For instance, Associate Professor Walter Theseira from the Singapore University of Social Sciences pointed out that the International Labor Organisation (ILO), which contributed to the labour income share statistic used by WEF, cautioned that the data was not to be used for country comparisons or rankings because the data was subject to high levels of uncertainty.
“WEF has ignored this caution,” the economist, who is also a Nominated Member of Parliament, said.
“My take on the WEF report is that it is a conversation starter on important issues for Singapore,” he said. “But several key measurements are deeply flawed and should not be relied on to make policy.”
Touching on Singapore’s score for fair wage distribution, Theseira said that it is due to the heavy presence in the economy here of some industries with “very skewed compensation structures” — such as high-end business services in finance, consultancy and the legal profession.
“The top performers in those fields earn multiples of the average worker in the same industry, and many more times workers in other industries,” he said.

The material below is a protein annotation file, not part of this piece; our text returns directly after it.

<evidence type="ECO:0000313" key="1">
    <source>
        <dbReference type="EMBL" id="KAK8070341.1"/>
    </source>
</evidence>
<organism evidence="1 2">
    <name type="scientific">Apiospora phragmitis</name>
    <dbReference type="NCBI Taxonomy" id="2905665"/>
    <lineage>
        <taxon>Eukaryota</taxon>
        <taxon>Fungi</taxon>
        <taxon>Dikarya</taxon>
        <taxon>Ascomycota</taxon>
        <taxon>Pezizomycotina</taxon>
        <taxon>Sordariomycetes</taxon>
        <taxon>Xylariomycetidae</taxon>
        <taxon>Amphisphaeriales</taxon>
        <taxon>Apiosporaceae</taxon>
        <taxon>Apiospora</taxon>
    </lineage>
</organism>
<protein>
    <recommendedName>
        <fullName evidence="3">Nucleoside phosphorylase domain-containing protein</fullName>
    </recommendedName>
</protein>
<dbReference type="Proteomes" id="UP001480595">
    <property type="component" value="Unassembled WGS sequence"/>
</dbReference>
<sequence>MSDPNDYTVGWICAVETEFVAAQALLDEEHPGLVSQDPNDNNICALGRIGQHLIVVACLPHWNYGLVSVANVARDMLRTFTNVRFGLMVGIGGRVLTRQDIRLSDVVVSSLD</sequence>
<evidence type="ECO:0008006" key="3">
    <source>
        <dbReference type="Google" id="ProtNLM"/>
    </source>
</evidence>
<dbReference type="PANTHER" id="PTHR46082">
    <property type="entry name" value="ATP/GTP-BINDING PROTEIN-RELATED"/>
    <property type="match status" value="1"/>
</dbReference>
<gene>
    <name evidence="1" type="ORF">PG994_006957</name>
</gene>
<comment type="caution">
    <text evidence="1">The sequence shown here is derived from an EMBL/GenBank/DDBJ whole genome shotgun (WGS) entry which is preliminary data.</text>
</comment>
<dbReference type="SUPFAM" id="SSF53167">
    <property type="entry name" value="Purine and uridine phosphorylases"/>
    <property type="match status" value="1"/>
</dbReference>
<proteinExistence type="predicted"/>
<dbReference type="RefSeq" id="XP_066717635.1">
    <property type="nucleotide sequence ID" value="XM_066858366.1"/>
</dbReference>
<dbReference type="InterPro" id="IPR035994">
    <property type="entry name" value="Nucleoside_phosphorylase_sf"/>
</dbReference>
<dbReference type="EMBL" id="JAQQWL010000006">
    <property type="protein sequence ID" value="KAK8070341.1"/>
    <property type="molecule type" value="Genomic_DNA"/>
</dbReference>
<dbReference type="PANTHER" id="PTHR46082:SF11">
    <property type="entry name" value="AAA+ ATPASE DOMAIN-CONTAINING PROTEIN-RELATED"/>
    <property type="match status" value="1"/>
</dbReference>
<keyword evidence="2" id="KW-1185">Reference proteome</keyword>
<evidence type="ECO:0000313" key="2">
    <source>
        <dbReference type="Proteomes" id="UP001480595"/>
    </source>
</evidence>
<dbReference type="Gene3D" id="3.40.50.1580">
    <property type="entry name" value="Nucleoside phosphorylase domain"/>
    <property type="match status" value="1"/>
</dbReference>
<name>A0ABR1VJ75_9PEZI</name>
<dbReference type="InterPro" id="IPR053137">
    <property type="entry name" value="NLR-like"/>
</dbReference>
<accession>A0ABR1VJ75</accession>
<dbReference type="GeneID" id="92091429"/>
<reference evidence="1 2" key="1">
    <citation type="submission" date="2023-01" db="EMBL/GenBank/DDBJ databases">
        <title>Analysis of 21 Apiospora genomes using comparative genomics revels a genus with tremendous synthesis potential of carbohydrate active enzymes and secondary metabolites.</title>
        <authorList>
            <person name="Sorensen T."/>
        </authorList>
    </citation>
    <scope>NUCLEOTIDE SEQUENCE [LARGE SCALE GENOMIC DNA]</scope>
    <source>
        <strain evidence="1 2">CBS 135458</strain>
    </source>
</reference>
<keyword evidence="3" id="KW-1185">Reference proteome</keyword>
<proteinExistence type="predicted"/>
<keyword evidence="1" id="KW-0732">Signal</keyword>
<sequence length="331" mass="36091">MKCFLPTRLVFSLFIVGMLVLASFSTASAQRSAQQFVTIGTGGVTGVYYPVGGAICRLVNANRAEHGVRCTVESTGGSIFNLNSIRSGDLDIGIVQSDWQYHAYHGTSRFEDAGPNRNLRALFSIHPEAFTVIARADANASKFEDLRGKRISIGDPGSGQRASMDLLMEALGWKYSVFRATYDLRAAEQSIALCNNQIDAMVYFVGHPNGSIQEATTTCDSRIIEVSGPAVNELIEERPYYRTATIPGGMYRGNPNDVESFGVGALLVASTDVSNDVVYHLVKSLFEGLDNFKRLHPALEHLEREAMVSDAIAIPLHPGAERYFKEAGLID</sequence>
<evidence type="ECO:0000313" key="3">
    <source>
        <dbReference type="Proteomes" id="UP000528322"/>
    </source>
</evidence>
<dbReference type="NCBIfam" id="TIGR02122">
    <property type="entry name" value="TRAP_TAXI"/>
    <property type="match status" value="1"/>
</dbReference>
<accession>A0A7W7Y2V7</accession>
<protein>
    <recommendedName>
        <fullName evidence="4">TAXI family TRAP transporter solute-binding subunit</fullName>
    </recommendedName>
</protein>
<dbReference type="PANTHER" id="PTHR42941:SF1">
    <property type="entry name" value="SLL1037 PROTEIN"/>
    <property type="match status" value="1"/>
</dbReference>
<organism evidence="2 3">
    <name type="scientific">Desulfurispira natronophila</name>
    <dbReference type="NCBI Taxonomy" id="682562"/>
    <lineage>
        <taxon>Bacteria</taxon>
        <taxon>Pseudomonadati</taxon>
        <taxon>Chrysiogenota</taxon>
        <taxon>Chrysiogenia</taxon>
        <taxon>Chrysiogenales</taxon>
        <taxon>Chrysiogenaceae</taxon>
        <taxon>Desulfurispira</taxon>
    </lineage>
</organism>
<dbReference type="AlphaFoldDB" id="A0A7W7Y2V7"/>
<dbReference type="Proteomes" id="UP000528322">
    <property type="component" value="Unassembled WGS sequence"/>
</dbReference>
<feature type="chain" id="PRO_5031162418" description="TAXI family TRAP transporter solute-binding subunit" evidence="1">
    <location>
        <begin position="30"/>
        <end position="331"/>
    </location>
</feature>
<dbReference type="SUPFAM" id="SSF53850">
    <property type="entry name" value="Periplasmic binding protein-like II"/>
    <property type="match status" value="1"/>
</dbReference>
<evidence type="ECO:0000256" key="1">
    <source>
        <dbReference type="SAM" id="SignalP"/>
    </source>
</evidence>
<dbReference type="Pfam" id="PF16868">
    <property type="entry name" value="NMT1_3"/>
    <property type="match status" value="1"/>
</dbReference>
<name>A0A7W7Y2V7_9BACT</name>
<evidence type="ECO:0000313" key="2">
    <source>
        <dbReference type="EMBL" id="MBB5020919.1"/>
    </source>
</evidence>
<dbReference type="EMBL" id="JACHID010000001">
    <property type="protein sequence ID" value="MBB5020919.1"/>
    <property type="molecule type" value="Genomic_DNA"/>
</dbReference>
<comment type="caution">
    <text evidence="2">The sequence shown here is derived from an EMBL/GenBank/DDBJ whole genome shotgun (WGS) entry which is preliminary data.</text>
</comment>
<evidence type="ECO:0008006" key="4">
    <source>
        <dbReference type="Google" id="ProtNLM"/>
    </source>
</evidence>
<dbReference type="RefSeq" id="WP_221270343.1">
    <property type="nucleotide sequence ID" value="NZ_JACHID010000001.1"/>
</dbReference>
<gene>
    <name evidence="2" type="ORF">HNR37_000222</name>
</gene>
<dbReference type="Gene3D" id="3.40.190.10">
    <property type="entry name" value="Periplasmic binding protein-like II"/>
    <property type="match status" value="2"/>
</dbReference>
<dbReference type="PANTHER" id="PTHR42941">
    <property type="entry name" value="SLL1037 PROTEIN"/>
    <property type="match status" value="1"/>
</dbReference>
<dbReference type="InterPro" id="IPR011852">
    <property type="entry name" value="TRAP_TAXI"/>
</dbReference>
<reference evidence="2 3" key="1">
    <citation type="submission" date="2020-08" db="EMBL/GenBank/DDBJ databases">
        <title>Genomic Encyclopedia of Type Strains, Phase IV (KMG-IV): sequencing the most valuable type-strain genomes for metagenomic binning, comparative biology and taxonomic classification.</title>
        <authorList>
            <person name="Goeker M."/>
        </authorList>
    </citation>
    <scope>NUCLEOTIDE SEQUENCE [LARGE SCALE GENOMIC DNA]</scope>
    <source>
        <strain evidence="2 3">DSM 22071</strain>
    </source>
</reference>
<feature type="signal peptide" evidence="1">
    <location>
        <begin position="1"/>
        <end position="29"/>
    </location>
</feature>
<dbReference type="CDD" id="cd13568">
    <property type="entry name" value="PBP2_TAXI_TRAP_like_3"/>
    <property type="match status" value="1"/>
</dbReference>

He warned that adjusting the compensation structure would mean that Singaporeans would have to be willing to accept the possible effects on the business climate.
This, he said, includes driving away some enterprises if Singapore either started exerting pressure to reform pay, or increased taxes on the top income earners.
“There is probably more room to reform wages at the lower end,” Theseira said. “But that also requires a proper comparison of like-for-like for greater understanding. This is not done or provided by the WEF’s report.”
Singapore Management University sociologist Paulin Straughan said that while the Nordic countries topped the index, it is also not useful to keep asking if Singapore can be like them.
Firstly, she said that these countries are able to offer generous welfare packages due to their high taxation.
Secondly, in terms of ideological values, she said that they place a premium value on family time. A country such as Norway is able to do this due to the natural resources which they can rely on to drive their economy, whereas Singapore has just its people to rely on.
“It’s not a matter of (what is) better or worse. It is what works for us in our part of the world,” Prof Straughan stressed.
“Can we afford to put so many barriers in place for labour engagement? Are we willing to support an entire community through higher taxes?” she said. “Those are hard questions that we have to answer.”
Sociologist Tan Ern Ser of the National University of Singapore said that measuring the relative share of the different income categories may provide useful indicators, but he believes that what is more important is that all citizens should have access to a decent quality of life and equality of opportunity.
“I believe the bottom line for social policy is that we should meet the basic needs of all citizens, and better still, ensure that all have access to a decent quality of life,” he said. — TODAY